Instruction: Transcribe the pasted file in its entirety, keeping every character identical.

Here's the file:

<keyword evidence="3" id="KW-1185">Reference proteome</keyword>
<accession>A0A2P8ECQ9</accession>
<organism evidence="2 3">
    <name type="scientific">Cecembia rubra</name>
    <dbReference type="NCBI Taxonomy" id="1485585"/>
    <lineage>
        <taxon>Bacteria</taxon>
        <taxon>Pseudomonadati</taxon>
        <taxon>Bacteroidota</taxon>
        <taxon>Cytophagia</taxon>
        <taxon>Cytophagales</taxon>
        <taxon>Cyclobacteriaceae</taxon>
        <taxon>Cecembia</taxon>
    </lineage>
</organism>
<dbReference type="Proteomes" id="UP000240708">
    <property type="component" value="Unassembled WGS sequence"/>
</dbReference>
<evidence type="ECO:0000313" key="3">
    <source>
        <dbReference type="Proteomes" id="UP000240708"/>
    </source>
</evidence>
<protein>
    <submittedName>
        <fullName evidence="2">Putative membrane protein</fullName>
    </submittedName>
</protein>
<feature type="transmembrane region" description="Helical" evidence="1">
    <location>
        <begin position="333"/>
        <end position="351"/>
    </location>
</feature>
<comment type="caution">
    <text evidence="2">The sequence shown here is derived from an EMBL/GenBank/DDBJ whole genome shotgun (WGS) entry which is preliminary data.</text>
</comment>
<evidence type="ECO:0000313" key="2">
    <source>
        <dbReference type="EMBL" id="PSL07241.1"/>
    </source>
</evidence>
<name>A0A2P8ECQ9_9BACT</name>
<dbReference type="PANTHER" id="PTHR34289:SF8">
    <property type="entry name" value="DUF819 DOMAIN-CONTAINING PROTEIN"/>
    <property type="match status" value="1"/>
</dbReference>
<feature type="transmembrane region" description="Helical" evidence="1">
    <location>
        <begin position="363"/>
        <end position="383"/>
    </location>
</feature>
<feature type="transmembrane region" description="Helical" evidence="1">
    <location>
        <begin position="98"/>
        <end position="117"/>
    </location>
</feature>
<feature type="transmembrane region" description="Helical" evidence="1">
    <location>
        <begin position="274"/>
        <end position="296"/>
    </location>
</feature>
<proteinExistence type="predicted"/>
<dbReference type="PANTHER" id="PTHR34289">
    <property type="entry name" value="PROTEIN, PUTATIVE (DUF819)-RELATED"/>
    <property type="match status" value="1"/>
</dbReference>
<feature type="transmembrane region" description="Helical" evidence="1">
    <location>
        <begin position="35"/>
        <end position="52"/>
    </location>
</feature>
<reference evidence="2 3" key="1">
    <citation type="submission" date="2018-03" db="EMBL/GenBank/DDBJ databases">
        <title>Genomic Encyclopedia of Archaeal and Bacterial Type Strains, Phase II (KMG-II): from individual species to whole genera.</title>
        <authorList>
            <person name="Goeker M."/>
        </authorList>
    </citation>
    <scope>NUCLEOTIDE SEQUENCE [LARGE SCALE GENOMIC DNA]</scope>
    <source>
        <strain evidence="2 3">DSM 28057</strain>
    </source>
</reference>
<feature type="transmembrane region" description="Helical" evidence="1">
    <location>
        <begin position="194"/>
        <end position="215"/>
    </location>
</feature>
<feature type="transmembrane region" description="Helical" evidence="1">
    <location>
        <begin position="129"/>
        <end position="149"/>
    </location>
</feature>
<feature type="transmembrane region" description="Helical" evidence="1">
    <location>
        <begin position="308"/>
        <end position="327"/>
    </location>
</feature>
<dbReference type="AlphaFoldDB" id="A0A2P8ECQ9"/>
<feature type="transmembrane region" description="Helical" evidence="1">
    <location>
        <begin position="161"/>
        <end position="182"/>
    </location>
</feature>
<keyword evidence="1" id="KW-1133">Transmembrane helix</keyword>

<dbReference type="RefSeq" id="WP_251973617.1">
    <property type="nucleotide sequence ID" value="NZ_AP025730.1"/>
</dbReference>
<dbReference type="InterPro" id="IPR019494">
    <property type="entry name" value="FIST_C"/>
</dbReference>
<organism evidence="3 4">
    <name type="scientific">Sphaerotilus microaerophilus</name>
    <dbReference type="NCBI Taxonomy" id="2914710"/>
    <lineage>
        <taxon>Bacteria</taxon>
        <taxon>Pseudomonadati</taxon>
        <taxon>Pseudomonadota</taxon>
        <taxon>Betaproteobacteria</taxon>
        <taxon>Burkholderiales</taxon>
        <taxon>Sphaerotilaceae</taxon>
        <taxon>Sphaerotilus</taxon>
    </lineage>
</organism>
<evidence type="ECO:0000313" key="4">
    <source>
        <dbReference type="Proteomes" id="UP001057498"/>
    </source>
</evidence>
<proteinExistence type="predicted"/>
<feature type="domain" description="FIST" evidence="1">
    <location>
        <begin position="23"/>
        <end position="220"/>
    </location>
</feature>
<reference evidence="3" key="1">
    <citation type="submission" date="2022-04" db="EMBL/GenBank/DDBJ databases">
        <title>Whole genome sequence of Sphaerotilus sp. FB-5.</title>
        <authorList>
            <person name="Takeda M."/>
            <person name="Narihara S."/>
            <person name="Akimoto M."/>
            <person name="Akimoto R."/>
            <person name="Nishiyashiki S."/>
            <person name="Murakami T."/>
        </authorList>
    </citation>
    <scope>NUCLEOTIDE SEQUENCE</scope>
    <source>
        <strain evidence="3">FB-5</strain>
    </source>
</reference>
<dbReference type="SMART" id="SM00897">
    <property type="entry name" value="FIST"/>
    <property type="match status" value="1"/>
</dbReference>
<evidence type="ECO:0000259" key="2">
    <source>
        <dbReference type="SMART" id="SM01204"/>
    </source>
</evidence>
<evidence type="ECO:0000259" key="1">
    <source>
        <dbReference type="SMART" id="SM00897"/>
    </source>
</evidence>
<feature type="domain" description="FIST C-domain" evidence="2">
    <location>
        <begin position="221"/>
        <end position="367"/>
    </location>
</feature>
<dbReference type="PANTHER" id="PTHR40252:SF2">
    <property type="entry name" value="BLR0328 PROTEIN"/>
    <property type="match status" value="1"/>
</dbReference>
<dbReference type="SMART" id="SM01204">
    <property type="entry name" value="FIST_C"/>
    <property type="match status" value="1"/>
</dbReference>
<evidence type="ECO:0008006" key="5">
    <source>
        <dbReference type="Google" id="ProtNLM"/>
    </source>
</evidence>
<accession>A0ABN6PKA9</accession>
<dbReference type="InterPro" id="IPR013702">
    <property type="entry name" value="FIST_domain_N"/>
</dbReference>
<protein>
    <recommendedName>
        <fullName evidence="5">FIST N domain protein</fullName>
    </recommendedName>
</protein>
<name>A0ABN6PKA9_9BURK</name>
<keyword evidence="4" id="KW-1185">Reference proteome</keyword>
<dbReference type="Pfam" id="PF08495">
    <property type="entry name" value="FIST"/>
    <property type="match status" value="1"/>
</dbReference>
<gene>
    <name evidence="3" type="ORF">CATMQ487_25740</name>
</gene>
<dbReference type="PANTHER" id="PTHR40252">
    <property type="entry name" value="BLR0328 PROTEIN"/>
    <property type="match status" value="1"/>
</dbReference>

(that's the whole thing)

<keyword evidence="3" id="KW-1185">Reference proteome</keyword>
<accession>A0A2P8ECQ9</accession>
<organism evidence="2 3">
    <name type="scientific">Cecembia rubra</name>
    <dbReference type="NCBI Taxonomy" id="1485585"/>
    <lineage>
        <taxon>Bacteria</taxon>
        <taxon>Pseudomonadati</taxon>
        <taxon>Bacteroidota</taxon>
        <taxon>Cytophagia</taxon>
        <taxon>Cytophagales</taxon>
        <taxon>Cyclobacteriaceae</taxon>
        <taxon>Cecembia</taxon>
    </lineage>
</organism>
<dbReference type="Proteomes" id="UP000240708">
    <property type="component" value="Unassembled WGS sequence"/>
</dbReference>
<evidence type="ECO:0000313" key="3">
    <source>
        <dbReference type="Proteomes" id="UP000240708"/>
    </source>
</evidence>
<protein>
    <submittedName>
        <fullName evidence="2">Putative membrane protein</fullName>
    </submittedName>
</protein>
<feature type="transmembrane region" description="Helical" evidence="1">
    <location>
        <begin position="333"/>
        <end position="351"/>
    </location>
</feature>
<comment type="caution">
    <text evidence="2">The sequence shown here is derived from an EMBL/GenBank/DDBJ whole genome shotgun (WGS) entry which is preliminary data.</text>
</comment>
<evidence type="ECO:0000313" key="2">
    <source>
        <dbReference type="EMBL" id="PSL07241.1"/>
    </source>
</evidence>
<name>A0A2P8ECQ9_9BACT</name>
<dbReference type="PANTHER" id="PTHR34289:SF8">
    <property type="entry name" value="DUF819 DOMAIN-CONTAINING PROTEIN"/>
    <property type="match status" value="1"/>
</dbReference>
<feature type="transmembrane region" description="Helical" evidence="1">
    <location>
        <begin position="363"/>
        <end position="383"/>
    </location>
</feature>
<feature type="transmembrane region" description="Helical" evidence="1">
    <location>
        <begin position="98"/>
        <end position="117"/>
    </location>
</feature>
<feature type="transmembrane region" description="Helical" evidence="1">
    <location>
        <begin position="274"/>
        <end position="296"/>
    </location>
</feature>
<proteinExistence type="predicted"/>
<dbReference type="PANTHER" id="PTHR34289">
    <property type="entry name" value="PROTEIN, PUTATIVE (DUF819)-RELATED"/>
    <property type="match status" value="1"/>
</dbReference>
<feature type="transmembrane region" description="Helical" evidence="1">
    <location>
        <begin position="35"/>
        <end position="52"/>
    </location>
</feature>
<reference evidence="2 3" key="1">
    <citation type="submission" date="2018-03" db="EMBL/GenBank/DDBJ databases">
        <title>Genomic Encyclopedia of Archaeal and Bacterial Type Strains, Phase II (KMG-II): from individual species to whole genera.</title>
        <authorList>
            <person name="Goeker M."/>
        </authorList>
    </citation>
    <scope>NUCLEOTIDE SEQUENCE [LARGE SCALE GENOMIC DNA]</scope>
    <source>
        <strain evidence="2 3">DSM 28057</strain>
    </source>
</reference>
<feature type="transmembrane region" description="Helical" evidence="1">
    <location>
        <begin position="194"/>
        <end position="215"/>
    </location>
</feature>
<feature type="transmembrane region" description="Helical" evidence="1">
    <location>
        <begin position="129"/>
        <end position="149"/>
    </location>
</feature>
<feature type="transmembrane region" description="Helical" evidence="1">
    <location>
        <begin position="308"/>
        <end position="327"/>
    </location>
</feature>
<dbReference type="AlphaFoldDB" id="A0A2P8ECQ9"/>
<feature type="transmembrane region" description="Helical" evidence="1">
    <location>
        <begin position="161"/>
        <end position="182"/>
    </location>
</feature>
<keyword evidence="1" id="KW-1133">Transmembrane helix</keyword>

<dbReference type="RefSeq" id="WP_251973617.1">
    <property type="nucleotide sequence ID" value="NZ_AP025730.1"/>
</dbReference>
<dbReference type="InterPro" id="IPR019494">
    <property type="entry name" value="FIST_C"/>
</dbReference>
<organism evidence="3 4">
    <name type="scientific">Sphaerotilus microaerophilus</name>
    <dbReference type="NCBI Taxonomy" id="2914710"/>
    <lineage>
        <taxon>Bacteria</taxon>
        <taxon>Pseudomonadati</taxon>
        <taxon>Pseudomonadota</taxon>
        <taxon>Betaproteobacteria</taxon>
        <taxon>Burkholderiales</taxon>
        <taxon>Sphaerotilaceae</taxon>
        <taxon>Sphaerotilus</taxon>
    </lineage>
</organism>
<evidence type="ECO:0000313" key="4">
    <source>
        <dbReference type="Proteomes" id="UP001057498"/>
    </source>
</evidence>
<proteinExistence type="predicted"/>
<feature type="domain" description="FIST" evidence="1">
    <location>
        <begin position="23"/>
        <end position="220"/>
    </location>
</feature>
<reference evidence="3" key="1">
    <citation type="submission" date="2022-04" db="EMBL/GenBank/DDBJ databases">
        <title>Whole genome sequence of Sphaerotilus sp. FB-5.</title>
        <authorList>
            <person name="Takeda M."/>
            <person name="Narihara S."/>
            <person name="Akimoto M."/>
            <person name="Akimoto R."/>
            <person name="Nishiyashiki S."/>
            <person name="Murakami T."/>
        </authorList>
    </citation>
    <scope>NUCLEOTIDE SEQUENCE</scope>
    <source>
        <strain evidence="3">FB-5</strain>
    </source>
</reference>
<dbReference type="SMART" id="SM00897">
    <property type="entry name" value="FIST"/>
    <property type="match status" value="1"/>
</dbReference>
<evidence type="ECO:0000259" key="2">
    <source>
        <dbReference type="SMART" id="SM01204"/>
    </source>
</evidence>
<evidence type="ECO:0000259" key="1">
    <source>
        <dbReference type="SMART" id="SM00897"/>
    </source>
</evidence>
<feature type="domain" description="FIST C-domain" evidence="2">
    <location>
        <begin position="221"/>
        <end position="367"/>
    </location>
</feature>
<dbReference type="PANTHER" id="PTHR40252:SF2">
    <property type="entry name" value="BLR0328 PROTEIN"/>
    <property type="match status" value="1"/>
</dbReference>
<dbReference type="SMART" id="SM01204">
    <property type="entry name" value="FIST_C"/>
    <property type="match status" value="1"/>
</dbReference>
<evidence type="ECO:0008006" key="5">
    <source>
        <dbReference type="Google" id="ProtNLM"/>
    </source>
</evidence>
<accession>A0ABN6PKA9</accession>
<dbReference type="InterPro" id="IPR013702">
    <property type="entry name" value="FIST_domain_N"/>
</dbReference>
<protein>
    <recommendedName>
        <fullName evidence="5">FIST N domain protein</fullName>
    </recommendedName>
</protein>
<name>A0ABN6PKA9_9BURK</name>
<keyword evidence="4" id="KW-1185">Reference proteome</keyword>
<dbReference type="Pfam" id="PF08495">
    <property type="entry name" value="FIST"/>
    <property type="match status" value="1"/>
</dbReference>
<gene>
    <name evidence="3" type="ORF">CATMQ487_25740</name>
</gene>
<dbReference type="PANTHER" id="PTHR40252">
    <property type="entry name" value="BLR0328 PROTEIN"/>
    <property type="match status" value="1"/>
</dbReference>